positional vertigo


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Related to positional vertigo: Benign positional vertigo, Epley maneuver

vertigo

 [ver´tĭ-go]
a sensation of rotation or movement of one's self (subjective vertigo) or of one's surroundings (objective vertigo) in any plane. The term is sometimes used erroneously as a synonym for dizziness. Vertigo may result from diseases of the inner ear or may be due to disturbances of the vestibular centers or pathways in the central nervous system.
benign paroxysmal positional vertigo recurrent vertigo and nystagmus occurring when the head is placed in certain positions, usually not associated with lesions of the central nervous system.
benign positional vertigo (benign postural vertigo) benign paroxysmal positional vertigo.
central vertigo that due to disorder of the central nervous system.
cerebral vertigo vertigo resulting from a brain lesion, such as in meningogenic labyrinthitis. Called also organic vertigo.
disabling positional vertigo constant vertigo or dysequilibrium and nausea in the upright position, without hearing disturbance or loss of vestibular function.
labyrinthine vertigo Meniere's disease.
organic vertigo cerebral vertigo.
peripheral vertigo vestibular vertigo.
positional vertigo that associated with a specific position of the head in space or with changes in position of the head in space.
vestibular vertigo vertigo due to disturbances of the vestibular centers or pathways in the central nervous system.

positional vertigo

vertigo occurring with a change in body position.

positional vertigo

a severe but brief episode of vertigo associated with a change of body position, as when a patient lies down. It may be caused by an injury or disease of the utricle. Also called postural vertigo. See also cupulolithiasis.

po·si·tion·al ver·ti·go

(pŏ-zish'ŏn-ăl vĕr'ti-gō)
Vertigo occurring with a change in body position.
References in periodicals archive ?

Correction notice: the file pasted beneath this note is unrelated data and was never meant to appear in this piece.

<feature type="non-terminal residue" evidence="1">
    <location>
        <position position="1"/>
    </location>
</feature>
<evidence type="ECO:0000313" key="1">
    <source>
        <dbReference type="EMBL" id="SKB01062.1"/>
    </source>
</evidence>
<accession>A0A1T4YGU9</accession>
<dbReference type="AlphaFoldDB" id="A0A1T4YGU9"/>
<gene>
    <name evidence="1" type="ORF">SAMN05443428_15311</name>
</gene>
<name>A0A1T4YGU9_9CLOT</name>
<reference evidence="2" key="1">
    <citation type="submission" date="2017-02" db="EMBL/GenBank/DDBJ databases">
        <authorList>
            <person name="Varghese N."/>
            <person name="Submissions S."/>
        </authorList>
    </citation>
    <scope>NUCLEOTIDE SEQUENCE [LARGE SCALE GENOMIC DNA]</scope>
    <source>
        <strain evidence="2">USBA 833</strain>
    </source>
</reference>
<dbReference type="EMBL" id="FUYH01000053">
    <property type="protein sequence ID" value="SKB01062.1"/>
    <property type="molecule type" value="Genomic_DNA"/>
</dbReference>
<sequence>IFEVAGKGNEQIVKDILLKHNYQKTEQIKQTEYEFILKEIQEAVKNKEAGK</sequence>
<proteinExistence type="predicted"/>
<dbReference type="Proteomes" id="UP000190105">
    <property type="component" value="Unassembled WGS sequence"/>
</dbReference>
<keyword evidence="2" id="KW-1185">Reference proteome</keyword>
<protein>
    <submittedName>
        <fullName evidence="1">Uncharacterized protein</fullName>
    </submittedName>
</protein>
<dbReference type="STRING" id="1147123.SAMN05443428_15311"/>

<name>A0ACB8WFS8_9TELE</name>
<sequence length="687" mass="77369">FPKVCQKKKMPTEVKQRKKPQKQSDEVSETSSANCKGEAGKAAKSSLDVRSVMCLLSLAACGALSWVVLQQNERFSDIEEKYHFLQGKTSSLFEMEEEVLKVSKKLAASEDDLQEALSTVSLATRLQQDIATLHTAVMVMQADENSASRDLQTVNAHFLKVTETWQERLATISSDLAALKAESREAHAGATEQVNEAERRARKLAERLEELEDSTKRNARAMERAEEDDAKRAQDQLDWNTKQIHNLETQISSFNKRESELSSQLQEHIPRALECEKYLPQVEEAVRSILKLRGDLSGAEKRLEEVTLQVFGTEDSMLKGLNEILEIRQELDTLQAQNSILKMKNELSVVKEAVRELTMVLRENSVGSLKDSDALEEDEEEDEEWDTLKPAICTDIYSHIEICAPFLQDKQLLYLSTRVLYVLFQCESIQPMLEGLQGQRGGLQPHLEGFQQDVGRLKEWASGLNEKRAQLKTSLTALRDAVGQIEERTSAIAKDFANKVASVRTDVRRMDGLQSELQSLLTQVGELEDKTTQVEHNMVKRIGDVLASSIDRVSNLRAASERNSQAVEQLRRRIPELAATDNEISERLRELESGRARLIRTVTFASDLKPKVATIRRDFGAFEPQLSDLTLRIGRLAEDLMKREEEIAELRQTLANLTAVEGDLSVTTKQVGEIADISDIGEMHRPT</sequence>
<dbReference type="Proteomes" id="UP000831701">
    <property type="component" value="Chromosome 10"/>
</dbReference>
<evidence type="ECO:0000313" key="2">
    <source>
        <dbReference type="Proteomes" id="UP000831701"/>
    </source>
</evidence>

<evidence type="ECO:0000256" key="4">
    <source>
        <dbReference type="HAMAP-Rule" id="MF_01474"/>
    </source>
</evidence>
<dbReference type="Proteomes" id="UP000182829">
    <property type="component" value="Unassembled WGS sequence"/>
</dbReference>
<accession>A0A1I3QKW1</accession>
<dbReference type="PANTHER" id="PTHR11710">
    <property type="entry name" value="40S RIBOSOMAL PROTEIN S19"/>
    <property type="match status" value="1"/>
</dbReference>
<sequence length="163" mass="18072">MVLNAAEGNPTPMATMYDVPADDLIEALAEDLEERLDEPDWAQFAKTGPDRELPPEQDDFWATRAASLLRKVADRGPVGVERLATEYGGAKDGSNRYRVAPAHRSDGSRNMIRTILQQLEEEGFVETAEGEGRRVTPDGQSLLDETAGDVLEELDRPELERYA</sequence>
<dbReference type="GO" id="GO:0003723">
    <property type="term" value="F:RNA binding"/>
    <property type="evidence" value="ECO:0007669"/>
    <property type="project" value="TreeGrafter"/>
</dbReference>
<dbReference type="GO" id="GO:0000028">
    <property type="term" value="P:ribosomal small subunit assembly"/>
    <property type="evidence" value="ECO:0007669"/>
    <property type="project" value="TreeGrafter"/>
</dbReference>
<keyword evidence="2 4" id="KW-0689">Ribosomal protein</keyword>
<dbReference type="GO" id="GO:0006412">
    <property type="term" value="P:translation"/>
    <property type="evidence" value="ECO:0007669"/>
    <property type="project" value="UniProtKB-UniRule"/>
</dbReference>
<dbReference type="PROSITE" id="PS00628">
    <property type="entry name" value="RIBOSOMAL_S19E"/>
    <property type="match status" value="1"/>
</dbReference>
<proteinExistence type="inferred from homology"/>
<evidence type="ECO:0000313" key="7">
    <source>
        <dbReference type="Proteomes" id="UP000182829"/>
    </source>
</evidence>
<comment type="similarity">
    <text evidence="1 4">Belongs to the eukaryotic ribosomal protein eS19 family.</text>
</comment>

20,21] It is well known that some form of dizziness or unsteadiness is often present, but positional vertigo as an initial symptom is rare.
Combined horizontal and posterior canal benign paroxysmal positional vertigo in three patients with head trauma.
Decreased serum vitamin D in idiopathic benign paroxysmal positional vertigo.
Benign paroxysmal positional vertigo (BPPV) is a clinical entity characterized by acute, brief, paroxysmal attacks of rotational vertigo induced by head position changes.
Keywords: Benign paroxysmal positional vertigo, Dix-Hallpike maneuvre, Epley maneuver, Post-maneuver neck restrictions.
Benign paroxysmal positional vertigo (BPPV) is a form of dizziness characterized by short (typically lasting seconds) yet frequent attacks of vertigo associated with certain provocative movements (i.
A large population-based survey conducted using telephone interviews found that the rate of spontaneous rotatory vertigo is 67% while that of positional vertigo is 24% [20].
Here we report the gait patterns of 30 patients who were found to have positional vertigo.
Benign paroxysmal positional vertigo can also present acutely, although it is somewhat more likely to be recurrent.
Adverse effects of health anxiety on management of a patient with benign paroxysmal positional vertigo, vestibular migraine and chronic subjective dizziness.
Clinical features of benign paroxysmal positional vertigo (BPPV) in Taiwan: differences between young and senior age groups.
One of the most common dizziness disorders, benign paroxysmal positional vertigo, or BPPV, occurs when calcium crystals in the utricle, one of the structures comprising the vestibular system, break loose and stimulate sensory hair cells, causing mild to intense spinning sensations.